Apple engineers threat to quit if asked to weaken iPhone security
Apple employees are discussing what they will do if ordered to help law enforcement authorities. Some say they may balk at the work, while others may even quit their high-paying jobs rather than undermine the security of the software they have created
Apple employees who work on keeping the iPhone users' data safe are in a fix. While the Apple CEO, Tim Cook holds his ground on protecting their customer's privacy, the FBI and Justice Department of US is trying to get the company to create a universal key capable of unlocking any iPhone under the sky. According to a report by the New York Times, "Apple employees are discussing what they will do if ordered to help law enforcement authorities. Some say they may balk at the work, while others may even quit their high-paying jobs rather than undermine the security of the software they have created, according to more than a half-dozen current and former Apple employees."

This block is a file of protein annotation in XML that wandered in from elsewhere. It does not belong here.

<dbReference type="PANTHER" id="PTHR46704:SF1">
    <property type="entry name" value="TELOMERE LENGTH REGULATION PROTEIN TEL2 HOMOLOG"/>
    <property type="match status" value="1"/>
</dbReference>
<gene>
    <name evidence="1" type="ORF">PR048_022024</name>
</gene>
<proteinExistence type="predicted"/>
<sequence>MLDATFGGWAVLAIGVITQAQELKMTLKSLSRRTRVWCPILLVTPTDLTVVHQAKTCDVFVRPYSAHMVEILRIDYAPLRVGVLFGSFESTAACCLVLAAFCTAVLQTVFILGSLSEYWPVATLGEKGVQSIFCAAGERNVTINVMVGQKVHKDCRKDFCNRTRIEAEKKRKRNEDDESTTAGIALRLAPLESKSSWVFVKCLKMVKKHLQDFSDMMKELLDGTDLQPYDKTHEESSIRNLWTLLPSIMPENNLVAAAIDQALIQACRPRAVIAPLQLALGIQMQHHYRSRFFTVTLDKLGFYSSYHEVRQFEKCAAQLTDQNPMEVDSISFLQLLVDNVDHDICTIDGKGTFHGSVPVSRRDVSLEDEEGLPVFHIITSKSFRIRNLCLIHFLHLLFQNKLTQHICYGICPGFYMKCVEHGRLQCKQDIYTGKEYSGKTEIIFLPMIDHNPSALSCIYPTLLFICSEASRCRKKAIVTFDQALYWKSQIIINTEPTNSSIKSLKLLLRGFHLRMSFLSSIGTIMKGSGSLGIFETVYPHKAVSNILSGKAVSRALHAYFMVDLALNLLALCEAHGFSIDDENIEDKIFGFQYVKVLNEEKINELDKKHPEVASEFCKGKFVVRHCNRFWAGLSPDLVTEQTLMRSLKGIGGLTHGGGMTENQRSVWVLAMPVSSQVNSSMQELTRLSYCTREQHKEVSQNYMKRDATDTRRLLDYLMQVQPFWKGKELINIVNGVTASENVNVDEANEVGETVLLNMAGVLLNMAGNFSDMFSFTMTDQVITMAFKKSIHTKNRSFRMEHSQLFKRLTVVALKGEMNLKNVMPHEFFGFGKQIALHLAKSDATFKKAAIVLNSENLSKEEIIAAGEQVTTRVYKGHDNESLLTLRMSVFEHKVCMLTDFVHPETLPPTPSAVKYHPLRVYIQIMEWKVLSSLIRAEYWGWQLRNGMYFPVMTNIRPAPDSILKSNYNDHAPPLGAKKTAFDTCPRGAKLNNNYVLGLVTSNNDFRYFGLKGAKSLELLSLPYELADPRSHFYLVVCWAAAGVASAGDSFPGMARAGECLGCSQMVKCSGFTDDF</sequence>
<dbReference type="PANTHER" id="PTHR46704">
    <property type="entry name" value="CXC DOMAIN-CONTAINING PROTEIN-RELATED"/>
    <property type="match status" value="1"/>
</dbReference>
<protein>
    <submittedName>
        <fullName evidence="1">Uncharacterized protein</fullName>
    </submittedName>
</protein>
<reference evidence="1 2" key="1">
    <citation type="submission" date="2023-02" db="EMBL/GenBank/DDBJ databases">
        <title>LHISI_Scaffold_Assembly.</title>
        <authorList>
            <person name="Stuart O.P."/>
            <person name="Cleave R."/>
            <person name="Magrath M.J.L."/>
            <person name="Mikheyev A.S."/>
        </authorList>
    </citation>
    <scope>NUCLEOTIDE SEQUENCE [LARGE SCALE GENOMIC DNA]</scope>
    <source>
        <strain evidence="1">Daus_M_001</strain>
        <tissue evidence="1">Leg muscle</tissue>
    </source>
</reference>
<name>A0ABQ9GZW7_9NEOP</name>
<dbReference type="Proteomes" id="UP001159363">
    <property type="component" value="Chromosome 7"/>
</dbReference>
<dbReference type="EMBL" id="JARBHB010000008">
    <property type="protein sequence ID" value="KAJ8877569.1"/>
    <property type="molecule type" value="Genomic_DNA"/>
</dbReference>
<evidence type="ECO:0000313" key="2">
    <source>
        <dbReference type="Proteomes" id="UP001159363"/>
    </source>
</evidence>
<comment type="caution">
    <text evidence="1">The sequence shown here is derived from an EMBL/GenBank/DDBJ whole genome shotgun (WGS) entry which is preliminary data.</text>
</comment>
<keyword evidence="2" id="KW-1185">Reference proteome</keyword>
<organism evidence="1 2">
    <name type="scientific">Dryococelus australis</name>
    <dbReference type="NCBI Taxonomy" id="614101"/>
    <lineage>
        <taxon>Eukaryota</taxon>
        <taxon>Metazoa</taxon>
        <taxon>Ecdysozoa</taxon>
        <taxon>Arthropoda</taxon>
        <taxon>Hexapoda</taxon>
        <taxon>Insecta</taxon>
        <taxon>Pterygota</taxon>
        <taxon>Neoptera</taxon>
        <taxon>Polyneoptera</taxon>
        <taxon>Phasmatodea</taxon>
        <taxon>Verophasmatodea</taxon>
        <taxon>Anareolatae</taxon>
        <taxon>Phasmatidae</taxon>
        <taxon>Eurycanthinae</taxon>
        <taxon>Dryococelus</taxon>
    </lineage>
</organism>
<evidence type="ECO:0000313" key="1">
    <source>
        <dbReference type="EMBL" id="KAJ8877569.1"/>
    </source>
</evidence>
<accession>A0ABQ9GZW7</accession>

This is an added hurdle in the race that the FBI is trying to win. Even if they legally force Apple to create a key, the employees might refuse to do so and quit. Without the coders who developed the security feature on iPhones, it will be as hard as it already is, to create a universal key that unlocks iPhones.
The employees' concerns also provide insight into a company culture that despite the trappings of Silicon Valley wealth still views the world through the decades-old, anti-establishment prism of co-founders Steve Jobs and Steve Wozniak, reported NYT.
Tim Cook, Apple's chief executive, last month telegraphed what his employees might do in an email to customers: "The same engineers who built strong encryption into the iPhone to protect our users would, ironically, be ordered to weaken those protections and make our users less safe," Cook wrote.
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